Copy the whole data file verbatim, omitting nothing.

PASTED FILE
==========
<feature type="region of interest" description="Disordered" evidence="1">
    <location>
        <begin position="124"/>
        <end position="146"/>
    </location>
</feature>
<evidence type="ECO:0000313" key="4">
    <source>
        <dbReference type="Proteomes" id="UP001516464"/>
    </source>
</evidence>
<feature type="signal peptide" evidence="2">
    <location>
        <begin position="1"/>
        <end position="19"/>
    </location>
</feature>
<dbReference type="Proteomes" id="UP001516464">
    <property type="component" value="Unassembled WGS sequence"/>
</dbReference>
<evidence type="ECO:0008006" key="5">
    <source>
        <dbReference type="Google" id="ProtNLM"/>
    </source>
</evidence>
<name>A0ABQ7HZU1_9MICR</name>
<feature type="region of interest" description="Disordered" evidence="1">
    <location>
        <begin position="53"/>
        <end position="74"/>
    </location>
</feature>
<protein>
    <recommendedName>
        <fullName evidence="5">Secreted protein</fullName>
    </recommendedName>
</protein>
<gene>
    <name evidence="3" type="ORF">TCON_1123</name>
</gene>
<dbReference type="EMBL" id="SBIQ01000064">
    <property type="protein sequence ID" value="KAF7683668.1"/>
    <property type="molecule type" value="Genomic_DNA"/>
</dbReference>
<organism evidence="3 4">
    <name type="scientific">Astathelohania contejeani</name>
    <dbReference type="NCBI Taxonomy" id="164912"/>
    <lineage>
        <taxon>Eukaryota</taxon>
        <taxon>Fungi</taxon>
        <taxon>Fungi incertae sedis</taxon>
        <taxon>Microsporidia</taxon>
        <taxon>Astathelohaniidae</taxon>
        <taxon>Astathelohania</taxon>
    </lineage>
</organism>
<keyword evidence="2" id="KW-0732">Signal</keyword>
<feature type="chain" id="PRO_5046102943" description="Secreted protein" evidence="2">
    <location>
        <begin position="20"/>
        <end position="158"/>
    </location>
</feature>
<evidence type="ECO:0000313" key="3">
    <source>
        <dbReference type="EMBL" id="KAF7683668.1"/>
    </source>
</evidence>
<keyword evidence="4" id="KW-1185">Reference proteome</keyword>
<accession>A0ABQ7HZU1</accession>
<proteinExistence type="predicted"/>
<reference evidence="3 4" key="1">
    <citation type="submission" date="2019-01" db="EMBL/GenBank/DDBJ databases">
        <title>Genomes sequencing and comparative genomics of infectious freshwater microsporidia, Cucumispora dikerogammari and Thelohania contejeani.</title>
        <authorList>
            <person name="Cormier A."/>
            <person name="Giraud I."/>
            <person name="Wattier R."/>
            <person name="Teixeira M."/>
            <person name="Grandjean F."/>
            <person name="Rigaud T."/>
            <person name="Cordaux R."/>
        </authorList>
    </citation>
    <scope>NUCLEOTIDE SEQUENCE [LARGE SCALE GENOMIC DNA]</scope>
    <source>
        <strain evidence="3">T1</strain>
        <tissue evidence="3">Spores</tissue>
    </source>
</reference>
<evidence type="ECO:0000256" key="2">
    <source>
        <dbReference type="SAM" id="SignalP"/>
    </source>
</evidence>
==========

<feature type="region of interest" description="Disordered" evidence="1">
    <location>
        <begin position="124"/>
        <end position="146"/>
    </location>
</feature>
<evidence type="ECO:0000313" key="4">
    <source>
        <dbReference type="Proteomes" id="UP001516464"/>
    </source>
</evidence>
<feature type="signal peptide" evidence="2">
    <location>
        <begin position="1"/>
        <end position="19"/>
    </location>
</feature>
<dbReference type="Proteomes" id="UP001516464">
    <property type="component" value="Unassembled WGS sequence"/>
</dbReference>
<evidence type="ECO:0008006" key="5">
    <source>
        <dbReference type="Google" id="ProtNLM"/>
    </source>
</evidence>
<name>A0ABQ7HZU1_9MICR</name>
<feature type="region of interest" description="Disordered" evidence="1">
    <location>
        <begin position="53"/>
        <end position="74"/>
    </location>
</feature>
<protein>
    <recommendedName>
        <fullName evidence="5">Secreted protein</fullName>
    </recommendedName>
</protein>
<gene>
    <name evidence="3" type="ORF">TCON_1123</name>
</gene>
<dbReference type="EMBL" id="SBIQ01000064">
    <property type="protein sequence ID" value="KAF7683668.1"/>
    <property type="molecule type" value="Genomic_DNA"/>
</dbReference>
<organism evidence="3 4">
    <name type="scientific">Astathelohania contejeani</name>
    <dbReference type="NCBI Taxonomy" id="164912"/>
    <lineage>
        <taxon>Eukaryota</taxon>
        <taxon>Fungi</taxon>
        <taxon>Fungi incertae sedis</taxon>
        <taxon>Microsporidia</taxon>
        <taxon>Astathelohaniidae</taxon>
        <taxon>Astathelohania</taxon>
    </lineage>
</organism>
<keyword evidence="2" id="KW-0732">Signal</keyword>
<feature type="chain" id="PRO_5046102943" description="Secreted protein" evidence="2">
    <location>
        <begin position="20"/>
        <end position="158"/>
    </location>
</feature>
<evidence type="ECO:0000313" key="3">
    <source>
        <dbReference type="EMBL" id="KAF7683668.1"/>
    </source>
</evidence>
<keyword evidence="4" id="KW-1185">Reference proteome</keyword>
<accession>A0ABQ7HZU1</accession>
<proteinExistence type="predicted"/>
<reference evidence="3 4" key="1">
    <citation type="submission" date="2019-01" db="EMBL/GenBank/DDBJ databases">
        <title>Genomes sequencing and comparative genomics of infectious freshwater microsporidia, Cucumispora dikerogammari and Thelohania contejeani.</title>
        <authorList>
            <person name="Cormier A."/>
            <person name="Giraud I."/>
            <person name="Wattier R."/>
            <person name="Teixeira M."/>
            <person name="Grandjean F."/>
            <person name="Rigaud T."/>
            <person name="Cordaux R."/>
        </authorList>
    </citation>
    <scope>NUCLEOTIDE SEQUENCE [LARGE SCALE GENOMIC DNA]</scope>
    <source>
        <strain evidence="3">T1</strain>
        <tissue evidence="3">Spores</tissue>
    </source>
</reference>
<evidence type="ECO:0000256" key="2">
    <source>
        <dbReference type="SAM" id="SignalP"/>
    </source>
</evidence>